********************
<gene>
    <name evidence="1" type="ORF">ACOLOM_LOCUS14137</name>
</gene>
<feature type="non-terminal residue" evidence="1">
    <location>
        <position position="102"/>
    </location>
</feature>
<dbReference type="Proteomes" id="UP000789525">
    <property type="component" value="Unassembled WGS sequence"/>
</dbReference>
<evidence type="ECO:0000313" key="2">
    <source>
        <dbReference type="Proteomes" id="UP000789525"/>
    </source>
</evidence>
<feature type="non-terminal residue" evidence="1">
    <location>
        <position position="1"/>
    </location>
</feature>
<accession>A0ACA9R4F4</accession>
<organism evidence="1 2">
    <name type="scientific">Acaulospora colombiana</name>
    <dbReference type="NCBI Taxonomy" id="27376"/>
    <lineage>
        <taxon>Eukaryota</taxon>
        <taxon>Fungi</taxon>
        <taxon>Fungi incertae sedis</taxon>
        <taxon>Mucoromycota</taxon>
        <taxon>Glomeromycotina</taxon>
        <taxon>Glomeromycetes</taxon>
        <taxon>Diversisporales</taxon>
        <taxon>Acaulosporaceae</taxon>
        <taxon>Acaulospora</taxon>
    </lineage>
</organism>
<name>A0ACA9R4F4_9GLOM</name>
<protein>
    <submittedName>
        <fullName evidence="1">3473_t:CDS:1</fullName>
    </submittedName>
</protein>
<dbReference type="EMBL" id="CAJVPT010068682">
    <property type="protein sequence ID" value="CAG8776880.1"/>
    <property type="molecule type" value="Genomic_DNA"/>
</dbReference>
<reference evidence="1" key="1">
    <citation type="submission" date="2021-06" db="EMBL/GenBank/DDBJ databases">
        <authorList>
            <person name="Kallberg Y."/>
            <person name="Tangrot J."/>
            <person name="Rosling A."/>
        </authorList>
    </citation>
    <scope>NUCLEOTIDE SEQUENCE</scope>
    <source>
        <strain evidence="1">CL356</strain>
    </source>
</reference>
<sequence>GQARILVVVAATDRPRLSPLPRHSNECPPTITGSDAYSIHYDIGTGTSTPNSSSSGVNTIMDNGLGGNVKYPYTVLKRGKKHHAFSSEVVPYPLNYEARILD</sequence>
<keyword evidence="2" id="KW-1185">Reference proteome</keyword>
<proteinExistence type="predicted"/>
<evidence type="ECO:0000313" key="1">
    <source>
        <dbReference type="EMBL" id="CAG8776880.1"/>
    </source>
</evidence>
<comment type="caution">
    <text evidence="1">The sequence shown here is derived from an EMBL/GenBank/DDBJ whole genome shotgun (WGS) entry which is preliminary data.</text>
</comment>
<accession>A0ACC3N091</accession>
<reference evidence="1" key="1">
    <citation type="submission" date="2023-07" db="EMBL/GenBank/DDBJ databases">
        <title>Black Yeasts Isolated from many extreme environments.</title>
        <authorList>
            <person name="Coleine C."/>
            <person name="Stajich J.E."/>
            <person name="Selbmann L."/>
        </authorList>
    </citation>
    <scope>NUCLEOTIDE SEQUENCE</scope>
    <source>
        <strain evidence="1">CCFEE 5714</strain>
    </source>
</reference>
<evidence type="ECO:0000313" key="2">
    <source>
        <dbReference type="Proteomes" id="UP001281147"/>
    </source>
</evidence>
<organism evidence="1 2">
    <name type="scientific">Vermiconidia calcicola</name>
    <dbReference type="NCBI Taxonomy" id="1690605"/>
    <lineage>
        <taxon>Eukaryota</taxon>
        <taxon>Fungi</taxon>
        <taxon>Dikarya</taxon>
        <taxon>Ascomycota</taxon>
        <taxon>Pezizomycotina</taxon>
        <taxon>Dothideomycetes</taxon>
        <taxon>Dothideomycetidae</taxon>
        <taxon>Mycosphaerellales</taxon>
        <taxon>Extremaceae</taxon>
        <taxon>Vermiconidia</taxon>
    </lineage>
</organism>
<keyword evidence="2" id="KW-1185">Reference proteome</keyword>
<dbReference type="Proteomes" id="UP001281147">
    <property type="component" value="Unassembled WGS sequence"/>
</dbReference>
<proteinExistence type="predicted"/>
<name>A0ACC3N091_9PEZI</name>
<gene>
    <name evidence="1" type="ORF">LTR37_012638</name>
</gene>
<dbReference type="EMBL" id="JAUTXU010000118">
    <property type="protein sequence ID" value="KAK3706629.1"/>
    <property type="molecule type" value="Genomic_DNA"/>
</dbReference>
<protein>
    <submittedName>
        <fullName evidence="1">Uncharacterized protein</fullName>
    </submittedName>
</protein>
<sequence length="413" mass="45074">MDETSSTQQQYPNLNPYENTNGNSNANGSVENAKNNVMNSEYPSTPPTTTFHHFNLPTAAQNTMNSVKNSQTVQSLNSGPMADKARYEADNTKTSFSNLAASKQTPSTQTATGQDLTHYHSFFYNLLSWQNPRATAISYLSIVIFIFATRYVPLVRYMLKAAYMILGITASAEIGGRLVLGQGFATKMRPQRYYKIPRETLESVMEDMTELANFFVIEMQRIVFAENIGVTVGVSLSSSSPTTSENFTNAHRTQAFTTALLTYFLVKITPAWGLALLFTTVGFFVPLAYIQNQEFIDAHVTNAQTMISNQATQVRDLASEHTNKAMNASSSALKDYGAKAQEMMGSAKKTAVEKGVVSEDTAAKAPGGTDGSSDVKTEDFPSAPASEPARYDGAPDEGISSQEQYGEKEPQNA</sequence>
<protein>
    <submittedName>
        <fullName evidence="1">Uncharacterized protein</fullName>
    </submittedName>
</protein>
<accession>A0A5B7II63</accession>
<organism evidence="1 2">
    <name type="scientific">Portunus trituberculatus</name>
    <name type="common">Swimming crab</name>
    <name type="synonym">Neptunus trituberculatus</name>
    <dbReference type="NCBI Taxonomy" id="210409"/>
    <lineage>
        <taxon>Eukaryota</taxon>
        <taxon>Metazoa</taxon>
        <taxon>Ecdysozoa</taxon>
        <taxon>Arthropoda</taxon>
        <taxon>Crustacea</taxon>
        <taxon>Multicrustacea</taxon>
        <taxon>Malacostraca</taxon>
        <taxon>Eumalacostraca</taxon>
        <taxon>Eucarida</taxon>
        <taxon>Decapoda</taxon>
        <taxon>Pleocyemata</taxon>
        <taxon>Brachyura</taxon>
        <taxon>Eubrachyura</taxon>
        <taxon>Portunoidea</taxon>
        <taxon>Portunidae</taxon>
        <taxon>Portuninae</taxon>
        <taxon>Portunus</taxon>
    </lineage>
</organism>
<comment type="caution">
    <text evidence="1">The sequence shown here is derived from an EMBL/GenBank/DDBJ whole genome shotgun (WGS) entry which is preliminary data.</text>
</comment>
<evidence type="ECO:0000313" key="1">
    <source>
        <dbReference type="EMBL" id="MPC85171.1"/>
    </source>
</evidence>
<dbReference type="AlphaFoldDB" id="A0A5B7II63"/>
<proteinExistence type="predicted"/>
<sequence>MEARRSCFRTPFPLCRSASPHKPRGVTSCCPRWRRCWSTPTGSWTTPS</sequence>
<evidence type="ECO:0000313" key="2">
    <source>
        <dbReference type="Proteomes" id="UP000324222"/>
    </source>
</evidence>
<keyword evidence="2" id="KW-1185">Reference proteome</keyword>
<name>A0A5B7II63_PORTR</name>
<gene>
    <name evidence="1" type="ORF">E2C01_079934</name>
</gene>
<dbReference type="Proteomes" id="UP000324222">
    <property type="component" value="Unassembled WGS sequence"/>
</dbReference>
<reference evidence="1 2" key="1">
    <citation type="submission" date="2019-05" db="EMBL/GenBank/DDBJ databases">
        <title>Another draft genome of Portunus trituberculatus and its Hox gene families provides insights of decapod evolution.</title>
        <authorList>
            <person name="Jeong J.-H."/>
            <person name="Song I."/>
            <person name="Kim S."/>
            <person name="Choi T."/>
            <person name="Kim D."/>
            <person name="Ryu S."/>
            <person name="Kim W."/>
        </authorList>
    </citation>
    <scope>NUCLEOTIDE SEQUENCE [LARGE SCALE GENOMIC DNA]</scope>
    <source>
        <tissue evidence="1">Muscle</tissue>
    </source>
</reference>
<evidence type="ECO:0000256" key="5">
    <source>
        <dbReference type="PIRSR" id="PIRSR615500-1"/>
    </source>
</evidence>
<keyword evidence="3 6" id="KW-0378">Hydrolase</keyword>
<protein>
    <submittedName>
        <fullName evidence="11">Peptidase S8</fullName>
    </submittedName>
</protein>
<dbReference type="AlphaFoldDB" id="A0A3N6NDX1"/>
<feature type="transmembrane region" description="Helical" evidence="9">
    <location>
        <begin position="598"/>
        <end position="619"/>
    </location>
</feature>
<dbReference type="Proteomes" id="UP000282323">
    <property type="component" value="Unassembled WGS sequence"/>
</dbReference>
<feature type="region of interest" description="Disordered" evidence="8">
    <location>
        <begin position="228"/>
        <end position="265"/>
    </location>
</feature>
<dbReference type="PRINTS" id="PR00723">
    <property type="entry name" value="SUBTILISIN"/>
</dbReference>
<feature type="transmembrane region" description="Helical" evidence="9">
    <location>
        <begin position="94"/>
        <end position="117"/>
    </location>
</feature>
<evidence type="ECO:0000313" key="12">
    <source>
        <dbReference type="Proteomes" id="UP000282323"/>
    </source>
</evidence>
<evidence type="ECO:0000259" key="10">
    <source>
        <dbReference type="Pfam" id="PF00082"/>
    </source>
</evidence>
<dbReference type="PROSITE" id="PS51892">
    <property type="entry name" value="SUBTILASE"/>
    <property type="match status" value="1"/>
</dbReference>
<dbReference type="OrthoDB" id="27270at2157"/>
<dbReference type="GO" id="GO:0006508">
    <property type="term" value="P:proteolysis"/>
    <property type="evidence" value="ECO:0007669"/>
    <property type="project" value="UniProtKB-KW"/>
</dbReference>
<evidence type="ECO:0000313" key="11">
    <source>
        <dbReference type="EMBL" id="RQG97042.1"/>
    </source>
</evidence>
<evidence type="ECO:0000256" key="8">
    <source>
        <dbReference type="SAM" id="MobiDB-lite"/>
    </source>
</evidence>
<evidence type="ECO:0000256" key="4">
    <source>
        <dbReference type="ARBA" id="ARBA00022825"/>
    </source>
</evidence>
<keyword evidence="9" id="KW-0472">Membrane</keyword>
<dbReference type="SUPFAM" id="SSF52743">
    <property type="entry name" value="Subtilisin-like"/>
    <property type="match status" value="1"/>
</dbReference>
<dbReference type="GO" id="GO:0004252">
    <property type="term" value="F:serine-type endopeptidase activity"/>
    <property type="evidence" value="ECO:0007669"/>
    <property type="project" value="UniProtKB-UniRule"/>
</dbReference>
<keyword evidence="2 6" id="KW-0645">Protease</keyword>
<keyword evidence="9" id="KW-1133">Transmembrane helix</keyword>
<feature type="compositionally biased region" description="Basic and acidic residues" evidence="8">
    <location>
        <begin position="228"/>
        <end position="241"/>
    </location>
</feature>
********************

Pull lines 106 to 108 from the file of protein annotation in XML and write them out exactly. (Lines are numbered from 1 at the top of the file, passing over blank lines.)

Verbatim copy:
    </lineage>
</organism>
<keyword evidence="2" id="KW-1185">Reference proteome</keyword>